So startups like FreshSpire and New York-based big data company Grey Jean Technologies recognize the possibilities of a potential partnership with Wal-Mart.

“There’s only one Wal-Mart-sized opportunity, and that’s Wal-Mart,” said Craig Alberino, chief executive officer of Grey Jean Technologies. “So it’s huge for any company, let alone a company that’s less than 20 people and less than two years old.”

Alberino said his company began with the idea of improving the accuracy and reliability of marketing messages to consumers. The result is an artificial intelligence engine — a tool called Genie — to provide what he said are more accurate predictions of consumer purchasing behavior.

Grey Jean Technologies has worked with big clients and Fortune 500 firms, but the open call will be its first meeting with Wal-Mart officials. While the event is important for his company, Alberino said, it’s also a chance for Wal-Mart to turn to smaller companies for innovative retail ideas.

“In an ideal world, we’re partnering with that organization to transform one of the world’s biggest and finest retailers that there is,” Alberino said. “Quite honestly, I think some outsiders can actually do a lot of good there, and I think they believe that too.”

Participating startups are based in U.S states like New York, Colorado, California, Florida, Pennsylvania, Maine and South Carolina.

GrowTech Industries, based in Rome, N.Y., will show Wal-Mart its verticle farms, which are fabricated from recycled shipping containers. New York-based Criteek will demonstrate technology that enables customer-generated video product reviews for product pages.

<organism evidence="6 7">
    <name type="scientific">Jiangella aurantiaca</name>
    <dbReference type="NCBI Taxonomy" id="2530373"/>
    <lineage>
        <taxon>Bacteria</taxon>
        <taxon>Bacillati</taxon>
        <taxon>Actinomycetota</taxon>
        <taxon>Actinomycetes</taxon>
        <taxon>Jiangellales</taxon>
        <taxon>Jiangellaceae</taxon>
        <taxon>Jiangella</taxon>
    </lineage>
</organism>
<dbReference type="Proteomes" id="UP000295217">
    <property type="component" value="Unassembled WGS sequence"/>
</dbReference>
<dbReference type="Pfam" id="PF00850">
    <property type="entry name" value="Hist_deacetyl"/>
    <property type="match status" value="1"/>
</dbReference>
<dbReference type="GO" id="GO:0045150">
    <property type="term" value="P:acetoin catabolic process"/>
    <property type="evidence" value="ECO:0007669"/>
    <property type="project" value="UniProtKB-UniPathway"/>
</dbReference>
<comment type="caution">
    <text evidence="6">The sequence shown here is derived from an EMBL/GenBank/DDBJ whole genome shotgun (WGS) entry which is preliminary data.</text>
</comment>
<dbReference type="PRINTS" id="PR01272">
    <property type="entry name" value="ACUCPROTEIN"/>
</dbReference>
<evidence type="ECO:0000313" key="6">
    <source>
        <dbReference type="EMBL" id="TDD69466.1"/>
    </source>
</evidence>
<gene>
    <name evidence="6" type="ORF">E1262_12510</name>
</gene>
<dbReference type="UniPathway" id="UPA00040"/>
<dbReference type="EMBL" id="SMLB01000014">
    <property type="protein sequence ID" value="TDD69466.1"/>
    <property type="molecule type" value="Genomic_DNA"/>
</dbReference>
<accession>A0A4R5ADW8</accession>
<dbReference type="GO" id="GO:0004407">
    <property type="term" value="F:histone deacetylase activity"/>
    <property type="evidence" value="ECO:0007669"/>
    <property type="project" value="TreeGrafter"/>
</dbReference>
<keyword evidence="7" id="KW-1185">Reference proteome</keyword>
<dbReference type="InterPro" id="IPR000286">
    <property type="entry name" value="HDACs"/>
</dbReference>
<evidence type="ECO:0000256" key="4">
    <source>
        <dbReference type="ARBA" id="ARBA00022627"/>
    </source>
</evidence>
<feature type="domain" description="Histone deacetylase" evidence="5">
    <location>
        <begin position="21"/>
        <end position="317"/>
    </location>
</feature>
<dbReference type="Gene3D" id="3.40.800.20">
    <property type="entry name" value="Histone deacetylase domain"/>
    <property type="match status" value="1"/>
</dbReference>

Other countries will be represented as well, with startups from places like Italy, Israel and Denmark selected to participate. Israel-based Cimagine Media will pitch its augmented reality tool, which allows customers to see how products look and fit in their homes before purchasing them.

Joe Recchia, who is the company’s vice president of sales and business development, said the open call is not the first time he has met with Wal-Mart representatives. Two previous opportunities have not led to a partnership, but Recchia is hopeful the open call produces different results.

“I’ve been close so many times,” said Recchia, who is based in New York. “This is just one more opportunity there.”

Meanwhile, the FreshSpire team is hopeful its first Wal-Mart meeting will be a success.

The founding members of the company, who all attended the North Carolina School of Science and Mathematics, began discussing ideas late in their senior year of high school after recognizing the food waste problem. They entered their technology-based solution in a venture competition, which helped the idea gain momentum.

The five women now attend four different colleges, and the distance led to some complications as they developed the technology, but Rathod said each wants to “really see this through.”